Rathbone’s defensive game is still a work in progress, but you’re not putting him with Hughes to be a defensive stud. The Canucks’ would be utilizing their two best skaters to create dynamic offence with their A+ edgework and skating. Rathbone possesses a high-quality one-timer from the point and has shown no hesitation in using it at the AHL level. Hughes’ bread-and-butter as a crisp playmaker would work wonders with Rathbone’s ability to find space along the line for his shot.
The Platoon Model
The Platoon Model would be neat as it gives Trent Cull and Bruce Boudreau plenty of options to work with in games. However, the Canucks might feel they cannot risk negatively affecting the value of their bottom-six forwards through healthy scratches via this model. The model would fix one of the Canucks’ most glaring issues: puck movement.
A roster that includes all of OEL, Hughes, Dermott, and Rathbone across different pairings gives the Canucks plenty of looks and flexibility to transition the puck throughout the game.
Trent Cull had plenty of experience working with platoon-style defensive units in Abbotsford last season. During a brutal COVID outbreak, the team ran five-man and seven-man defensive units, where the team posted a 2-2-1-0 record. During his time as AHL head coach, Cull never shied away from innovative special teams. Through his AHL tenure, Cull utilized five-forward power play units, all-rookie PK units, and the always exciting “goalie pull” during mid-period powerplays while trailing. Though this will be his first year behind an NHL bench, his willingness to attempt different tactics could pay dividends for a Canucks team running it back with the same personnel.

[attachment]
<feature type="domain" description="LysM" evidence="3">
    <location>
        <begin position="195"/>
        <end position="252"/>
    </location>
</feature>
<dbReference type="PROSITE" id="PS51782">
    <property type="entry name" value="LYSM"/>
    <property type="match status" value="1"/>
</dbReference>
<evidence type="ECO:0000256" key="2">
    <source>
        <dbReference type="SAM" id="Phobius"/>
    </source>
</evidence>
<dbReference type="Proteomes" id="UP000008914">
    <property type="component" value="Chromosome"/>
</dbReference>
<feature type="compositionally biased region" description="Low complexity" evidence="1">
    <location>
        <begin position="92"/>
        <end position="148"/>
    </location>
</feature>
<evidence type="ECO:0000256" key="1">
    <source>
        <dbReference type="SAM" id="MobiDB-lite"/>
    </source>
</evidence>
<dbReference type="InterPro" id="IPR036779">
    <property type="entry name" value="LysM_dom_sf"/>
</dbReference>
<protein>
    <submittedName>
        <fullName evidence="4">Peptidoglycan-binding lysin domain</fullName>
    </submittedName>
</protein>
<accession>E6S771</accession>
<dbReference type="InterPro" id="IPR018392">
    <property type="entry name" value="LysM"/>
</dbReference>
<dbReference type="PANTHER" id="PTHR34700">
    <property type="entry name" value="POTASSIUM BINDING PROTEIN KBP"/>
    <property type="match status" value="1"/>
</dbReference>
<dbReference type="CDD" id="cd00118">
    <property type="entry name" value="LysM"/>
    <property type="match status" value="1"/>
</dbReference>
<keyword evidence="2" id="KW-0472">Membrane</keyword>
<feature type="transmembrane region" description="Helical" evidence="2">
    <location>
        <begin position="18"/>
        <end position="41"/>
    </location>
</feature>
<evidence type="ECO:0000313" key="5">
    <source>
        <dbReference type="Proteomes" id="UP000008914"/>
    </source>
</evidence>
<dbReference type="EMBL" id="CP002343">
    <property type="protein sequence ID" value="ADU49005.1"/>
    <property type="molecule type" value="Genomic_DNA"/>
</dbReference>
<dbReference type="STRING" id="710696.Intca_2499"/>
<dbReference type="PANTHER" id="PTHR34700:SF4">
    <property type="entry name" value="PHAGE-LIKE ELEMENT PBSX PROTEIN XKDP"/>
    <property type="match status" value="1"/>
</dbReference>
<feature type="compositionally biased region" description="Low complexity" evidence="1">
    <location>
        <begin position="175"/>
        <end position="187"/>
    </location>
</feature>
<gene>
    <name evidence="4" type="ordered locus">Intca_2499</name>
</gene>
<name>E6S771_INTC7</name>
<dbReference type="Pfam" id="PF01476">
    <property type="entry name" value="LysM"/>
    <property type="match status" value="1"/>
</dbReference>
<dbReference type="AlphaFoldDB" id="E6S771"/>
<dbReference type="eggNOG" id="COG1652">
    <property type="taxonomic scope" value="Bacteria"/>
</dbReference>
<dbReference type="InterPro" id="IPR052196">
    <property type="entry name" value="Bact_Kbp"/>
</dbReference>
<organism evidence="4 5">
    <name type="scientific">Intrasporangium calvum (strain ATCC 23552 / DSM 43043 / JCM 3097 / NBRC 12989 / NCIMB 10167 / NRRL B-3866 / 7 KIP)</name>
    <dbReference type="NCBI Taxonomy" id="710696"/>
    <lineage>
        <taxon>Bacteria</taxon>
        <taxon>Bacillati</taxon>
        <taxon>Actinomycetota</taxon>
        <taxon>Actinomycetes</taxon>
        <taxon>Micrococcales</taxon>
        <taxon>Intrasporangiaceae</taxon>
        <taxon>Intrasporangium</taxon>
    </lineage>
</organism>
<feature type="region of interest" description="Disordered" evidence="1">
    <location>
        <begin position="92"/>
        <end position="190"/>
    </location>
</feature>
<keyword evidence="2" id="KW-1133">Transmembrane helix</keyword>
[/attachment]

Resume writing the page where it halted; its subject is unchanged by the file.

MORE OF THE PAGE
Though the sample sizes are relatively small, the analytics are heavily on the side of this platoon approach. Travis Dermott and Tucker Poolman’s solid 5v5 goal-differential and glowing share of expected goals-for is encouraging for this approach. If the goal is to get Rathbone going as an NHL defenceman, then having a slew of options for him on the right side would go a long way to bringing him along.
The Alternate Platoon Model
While this approach follows the same principles as the first Platoon Model, this one arranges pairs based on their highest expected goals for percentages (xGF%) at 5v5 from last season. On paper, having three pairings carry shot control (CF%) and expected goal shares above 50% throughout a full season would be ideal. However, these stats don’t factor in the quality of opponents, so there is no guarantee that these glowing stats are replicable over 82-games.
We felt the need to factor Kyle Burroughs into the hypothetical defensive constructions. While he isn’t an offensive dynamo, Burroughs brings a much-needed edge with his gameplay. Luke Schenn can’t be relied upon to be the only “in-your-face” defenceman of the Canucks this season. While it seems old hat to suggest Burroughs play based on his toughness. It is worth remembering that one of the areas of improvement identified by Jim Rutherford was their need for more sandpaper in the lineup. Burroughs brings the grit and could see plenty of ice time this year if the team chooses a platoon approach.
Despite bringing back the same personnel, the Canucks will have options to shake things up by Hughes pivoting to play on his off-side. However, despite the possibilities granted by Hughes playing on his off-side, this management group may view the pivot as too risky for how pot-committed they are toward winning now.